Author Topic: Control Surfaces  (Read 8140 times)

Offline azslow3

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Control Surfaces
« on: May 29, 2014, 12:26:03 PM »
This topic is not pretended to be complete. You can easily find the description, comparisons, etc. in the Internet.
But several basic definitions are essential for understanding how AZ Controller works.

Hardware control  is anything physically pushable, movable, turnable, etc. if such change can send a signal.
Hardware controller is a device with one or more Hardware controls on it.

By default, not every Hardware controller can be used as a SONAR Control Surface. For example, your mouse can be moved, has buttons and send signals once something happens, but it can not be used as a Control Surface in SONAR (at least not directly). To be usable such way, the Hardware controller should deliver the signal as MIDI Events. Physical MIDI interface is not required as long as some driver claim itself as MIDI driver. For example, your Tablet PC can be used as a Control Surface once there is a driver which convert your operations into MIDI Events.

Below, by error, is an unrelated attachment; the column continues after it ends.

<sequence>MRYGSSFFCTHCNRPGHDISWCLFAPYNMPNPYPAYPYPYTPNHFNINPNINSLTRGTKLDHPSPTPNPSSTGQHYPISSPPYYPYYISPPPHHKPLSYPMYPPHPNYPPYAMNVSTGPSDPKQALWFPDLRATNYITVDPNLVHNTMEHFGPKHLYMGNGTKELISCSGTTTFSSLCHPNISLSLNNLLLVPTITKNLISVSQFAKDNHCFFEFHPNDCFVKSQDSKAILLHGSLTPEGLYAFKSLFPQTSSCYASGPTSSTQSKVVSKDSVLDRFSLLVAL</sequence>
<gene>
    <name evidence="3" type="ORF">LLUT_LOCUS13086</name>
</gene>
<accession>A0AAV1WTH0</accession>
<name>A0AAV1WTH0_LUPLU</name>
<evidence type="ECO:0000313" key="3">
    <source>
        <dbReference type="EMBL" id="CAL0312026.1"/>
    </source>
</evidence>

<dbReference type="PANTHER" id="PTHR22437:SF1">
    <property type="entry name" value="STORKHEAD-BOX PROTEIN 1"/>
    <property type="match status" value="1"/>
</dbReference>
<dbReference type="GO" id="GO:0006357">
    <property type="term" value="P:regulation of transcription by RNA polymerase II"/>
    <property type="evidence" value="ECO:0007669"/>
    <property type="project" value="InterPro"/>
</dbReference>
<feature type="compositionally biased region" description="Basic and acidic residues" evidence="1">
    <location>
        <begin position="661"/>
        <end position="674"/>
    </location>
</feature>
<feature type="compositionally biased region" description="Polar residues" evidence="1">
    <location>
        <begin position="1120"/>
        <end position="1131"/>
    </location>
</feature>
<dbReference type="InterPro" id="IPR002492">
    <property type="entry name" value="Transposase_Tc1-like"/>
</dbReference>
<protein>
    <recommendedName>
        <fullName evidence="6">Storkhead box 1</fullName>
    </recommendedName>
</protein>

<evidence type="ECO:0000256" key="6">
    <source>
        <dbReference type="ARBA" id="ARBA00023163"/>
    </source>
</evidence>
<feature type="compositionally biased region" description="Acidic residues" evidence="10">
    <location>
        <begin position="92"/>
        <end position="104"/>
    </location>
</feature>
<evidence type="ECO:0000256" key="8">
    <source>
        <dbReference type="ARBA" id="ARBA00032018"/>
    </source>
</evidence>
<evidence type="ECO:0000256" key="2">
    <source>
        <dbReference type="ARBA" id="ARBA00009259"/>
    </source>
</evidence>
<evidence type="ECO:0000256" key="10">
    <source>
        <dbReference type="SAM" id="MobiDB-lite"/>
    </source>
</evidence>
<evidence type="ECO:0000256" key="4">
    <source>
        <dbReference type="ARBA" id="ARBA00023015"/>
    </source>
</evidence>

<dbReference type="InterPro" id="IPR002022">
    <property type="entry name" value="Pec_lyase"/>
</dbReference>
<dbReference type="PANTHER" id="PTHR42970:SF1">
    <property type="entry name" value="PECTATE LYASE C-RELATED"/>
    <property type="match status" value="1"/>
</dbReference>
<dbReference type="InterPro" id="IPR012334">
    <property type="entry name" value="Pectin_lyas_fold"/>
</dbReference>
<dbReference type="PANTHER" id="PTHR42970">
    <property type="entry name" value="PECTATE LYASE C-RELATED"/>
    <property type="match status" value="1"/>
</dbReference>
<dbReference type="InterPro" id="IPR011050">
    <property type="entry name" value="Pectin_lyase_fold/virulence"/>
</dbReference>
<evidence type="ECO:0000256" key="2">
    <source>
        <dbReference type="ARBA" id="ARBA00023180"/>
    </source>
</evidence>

SONAR scans the system for all MIDI devices (in fact just drivers claiming they have some MIDI device behind). All such devices are then listed in "MIDI/Devices" part of the SONAR "Preferences" dialog. To be usable as a Control Surface, your device should be listed in the "Inputs" list. Connection of you particular controller to SONAR is outside of this topic scope.

Control Surface plug-in can implement own internal methods to communicate with the Hardware controller. And many do, supporting network based (OSC, EUCON) or local (Joystick, proprietary) communications. How that works is concrete device/software specific, so the following text is about generic MIDI based devices.